Delegates from the Sikh Federation in the West Midlands were not allowed to enter the European Parliament because they were wearing kirpans it has been claimed.

LibDem Euro-MP Liz Lynne was supposed to welcome a delegation from the Sikh Federation to the Parliament, but it finished as a protest outside the building when, for the third year running, delegates were not allowed to enter.

This was allegedly because some were wearing the kirpan (a Sikh ceremonial dagger), but delegates not wearing it were also denied entrance to Parliament.

Liz Lynne MEP, Vice-President of the Employment and Social Affairs Committee and member of the Human Rights Subcommittee, joined the protest with other MEPs and said, "This decision is outrageous. In the UK the right to wear the kirpan is enshrined in law, as it should be across the EU.

"Sikhs have made an outstanding contribution to the wealth and diversity of society in the West Midlands and elsewhere across Europe, and to treat EU citizens in this way is totally unjustified.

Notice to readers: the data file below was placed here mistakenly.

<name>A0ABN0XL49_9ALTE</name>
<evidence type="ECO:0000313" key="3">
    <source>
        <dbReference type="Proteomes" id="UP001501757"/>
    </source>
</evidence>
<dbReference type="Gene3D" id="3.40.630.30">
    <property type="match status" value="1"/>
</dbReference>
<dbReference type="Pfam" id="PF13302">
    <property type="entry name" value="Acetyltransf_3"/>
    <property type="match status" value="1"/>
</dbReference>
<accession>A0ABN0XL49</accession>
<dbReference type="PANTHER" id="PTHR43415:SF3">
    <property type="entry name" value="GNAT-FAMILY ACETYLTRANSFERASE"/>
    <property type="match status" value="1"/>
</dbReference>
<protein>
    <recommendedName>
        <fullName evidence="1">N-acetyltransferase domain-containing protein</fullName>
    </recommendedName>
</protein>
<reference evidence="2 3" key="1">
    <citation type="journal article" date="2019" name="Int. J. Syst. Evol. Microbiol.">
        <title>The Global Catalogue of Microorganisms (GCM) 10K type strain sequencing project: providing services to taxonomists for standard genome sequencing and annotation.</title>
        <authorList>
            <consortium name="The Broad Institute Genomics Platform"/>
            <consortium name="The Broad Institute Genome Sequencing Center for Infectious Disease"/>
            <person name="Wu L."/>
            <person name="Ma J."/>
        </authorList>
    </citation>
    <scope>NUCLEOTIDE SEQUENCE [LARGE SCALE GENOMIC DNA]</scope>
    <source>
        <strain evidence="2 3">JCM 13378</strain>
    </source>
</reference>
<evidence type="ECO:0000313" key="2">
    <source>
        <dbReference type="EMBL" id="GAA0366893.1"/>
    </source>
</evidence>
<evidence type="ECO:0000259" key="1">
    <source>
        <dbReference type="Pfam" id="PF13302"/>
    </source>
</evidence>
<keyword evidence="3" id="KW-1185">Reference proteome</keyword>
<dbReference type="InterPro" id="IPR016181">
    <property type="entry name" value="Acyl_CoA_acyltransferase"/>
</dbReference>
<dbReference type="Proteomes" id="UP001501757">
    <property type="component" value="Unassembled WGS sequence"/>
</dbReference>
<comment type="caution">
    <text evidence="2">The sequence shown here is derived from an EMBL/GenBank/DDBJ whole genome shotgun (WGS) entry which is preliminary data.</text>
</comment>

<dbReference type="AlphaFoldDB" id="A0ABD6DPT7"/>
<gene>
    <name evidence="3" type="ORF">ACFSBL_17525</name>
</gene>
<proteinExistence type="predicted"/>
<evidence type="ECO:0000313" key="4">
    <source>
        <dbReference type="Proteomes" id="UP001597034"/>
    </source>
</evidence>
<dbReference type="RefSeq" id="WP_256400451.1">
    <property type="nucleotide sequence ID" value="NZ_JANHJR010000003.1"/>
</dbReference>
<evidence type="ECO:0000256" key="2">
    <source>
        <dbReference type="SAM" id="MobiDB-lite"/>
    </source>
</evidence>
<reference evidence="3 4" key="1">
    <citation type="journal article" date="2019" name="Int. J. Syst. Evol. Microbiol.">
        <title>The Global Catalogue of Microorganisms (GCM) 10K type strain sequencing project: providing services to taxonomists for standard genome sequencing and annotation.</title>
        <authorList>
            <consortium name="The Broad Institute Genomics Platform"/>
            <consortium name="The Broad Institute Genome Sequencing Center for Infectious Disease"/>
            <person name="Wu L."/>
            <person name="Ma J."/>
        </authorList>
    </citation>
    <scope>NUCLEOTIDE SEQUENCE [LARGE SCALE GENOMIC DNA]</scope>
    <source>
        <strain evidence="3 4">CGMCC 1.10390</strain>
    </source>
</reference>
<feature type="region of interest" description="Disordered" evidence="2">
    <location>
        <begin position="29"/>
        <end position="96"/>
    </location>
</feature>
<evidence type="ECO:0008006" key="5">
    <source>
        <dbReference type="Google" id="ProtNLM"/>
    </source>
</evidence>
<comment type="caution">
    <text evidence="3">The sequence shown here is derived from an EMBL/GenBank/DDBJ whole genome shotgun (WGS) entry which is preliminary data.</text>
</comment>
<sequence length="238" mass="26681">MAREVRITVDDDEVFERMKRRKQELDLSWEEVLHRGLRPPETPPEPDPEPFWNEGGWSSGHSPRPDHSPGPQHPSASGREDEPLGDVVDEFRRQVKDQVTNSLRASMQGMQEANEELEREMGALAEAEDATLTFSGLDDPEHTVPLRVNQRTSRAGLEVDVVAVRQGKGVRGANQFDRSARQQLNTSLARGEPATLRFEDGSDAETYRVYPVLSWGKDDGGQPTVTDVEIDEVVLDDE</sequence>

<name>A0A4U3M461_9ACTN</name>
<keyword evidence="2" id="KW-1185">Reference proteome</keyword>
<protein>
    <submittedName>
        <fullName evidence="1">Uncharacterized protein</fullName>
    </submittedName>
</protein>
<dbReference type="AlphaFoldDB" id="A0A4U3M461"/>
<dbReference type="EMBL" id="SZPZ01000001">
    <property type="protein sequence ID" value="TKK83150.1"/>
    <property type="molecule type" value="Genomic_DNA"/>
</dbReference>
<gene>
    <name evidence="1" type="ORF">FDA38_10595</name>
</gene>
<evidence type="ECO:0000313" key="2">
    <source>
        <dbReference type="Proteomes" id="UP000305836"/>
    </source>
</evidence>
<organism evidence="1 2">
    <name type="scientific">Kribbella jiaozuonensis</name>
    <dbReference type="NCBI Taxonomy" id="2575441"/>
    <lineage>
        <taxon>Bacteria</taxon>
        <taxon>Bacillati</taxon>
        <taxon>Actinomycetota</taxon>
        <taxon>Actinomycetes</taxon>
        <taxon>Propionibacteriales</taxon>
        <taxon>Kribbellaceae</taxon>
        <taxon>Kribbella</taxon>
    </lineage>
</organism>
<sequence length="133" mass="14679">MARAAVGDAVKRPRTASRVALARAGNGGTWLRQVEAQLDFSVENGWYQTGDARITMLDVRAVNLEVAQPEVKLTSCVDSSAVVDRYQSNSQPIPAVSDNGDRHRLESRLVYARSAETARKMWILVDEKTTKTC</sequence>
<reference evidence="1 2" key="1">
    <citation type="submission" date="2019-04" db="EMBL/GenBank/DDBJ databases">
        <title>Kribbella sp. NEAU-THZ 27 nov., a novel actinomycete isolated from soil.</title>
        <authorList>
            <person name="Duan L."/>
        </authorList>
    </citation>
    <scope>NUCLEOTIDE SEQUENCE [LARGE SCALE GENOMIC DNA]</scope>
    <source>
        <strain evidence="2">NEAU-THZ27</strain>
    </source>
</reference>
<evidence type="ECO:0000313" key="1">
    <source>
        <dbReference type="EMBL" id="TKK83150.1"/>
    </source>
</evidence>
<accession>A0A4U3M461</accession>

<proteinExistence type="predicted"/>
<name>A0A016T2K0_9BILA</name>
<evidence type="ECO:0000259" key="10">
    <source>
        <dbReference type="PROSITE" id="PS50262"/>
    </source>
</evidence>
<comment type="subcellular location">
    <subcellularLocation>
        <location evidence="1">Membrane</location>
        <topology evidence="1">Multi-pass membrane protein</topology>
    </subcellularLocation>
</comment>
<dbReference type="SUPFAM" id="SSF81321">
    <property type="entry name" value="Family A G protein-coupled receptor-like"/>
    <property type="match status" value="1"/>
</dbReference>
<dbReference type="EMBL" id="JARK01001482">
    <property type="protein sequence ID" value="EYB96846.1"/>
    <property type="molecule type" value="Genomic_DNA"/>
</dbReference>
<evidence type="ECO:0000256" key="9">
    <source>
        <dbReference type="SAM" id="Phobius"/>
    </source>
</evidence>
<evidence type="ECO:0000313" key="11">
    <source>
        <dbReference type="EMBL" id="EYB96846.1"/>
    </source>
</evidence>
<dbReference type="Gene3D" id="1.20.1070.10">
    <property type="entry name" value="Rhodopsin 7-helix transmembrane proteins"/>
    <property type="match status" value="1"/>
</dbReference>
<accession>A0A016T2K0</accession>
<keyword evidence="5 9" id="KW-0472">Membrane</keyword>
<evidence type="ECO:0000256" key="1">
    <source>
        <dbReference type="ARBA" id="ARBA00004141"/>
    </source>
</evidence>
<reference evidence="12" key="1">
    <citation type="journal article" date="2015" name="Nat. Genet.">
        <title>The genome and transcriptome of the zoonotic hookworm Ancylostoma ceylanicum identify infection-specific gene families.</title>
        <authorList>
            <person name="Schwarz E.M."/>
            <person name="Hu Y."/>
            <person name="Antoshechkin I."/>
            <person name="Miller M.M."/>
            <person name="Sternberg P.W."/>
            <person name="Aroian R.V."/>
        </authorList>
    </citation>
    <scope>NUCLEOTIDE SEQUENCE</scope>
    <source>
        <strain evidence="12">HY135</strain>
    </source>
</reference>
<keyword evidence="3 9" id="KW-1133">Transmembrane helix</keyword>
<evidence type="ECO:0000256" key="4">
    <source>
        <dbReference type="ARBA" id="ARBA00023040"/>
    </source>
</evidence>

"I wrote last week to President Pöttering of the European Parliament hoping to ensure entrance for my constituents but to no avail. I now hope to lead a cross party campaign on this issue to ensure this discrimination cannot be allowed to continue here or anywhere else.

"The Sikh faith should be recognised throughout the EU, kirpans are widely regarded as a religious symbol, not a threat, and to refuse entry to those wearing them is discrimination pure and simple."

On the role of the EU's anti-discrimination legislation in combating discrimination faced by Sikh's in the workplace, Liz added: "If we are to remove discrimination from all places of work across the EU, including this Parliament, we need to ensure the 2000 Employment Directive is properly implemented across Europe, something which many Member States have failed to do. I hope anyone who feels they have been discriminated against in the workplace finds the courage and support they need to take further action."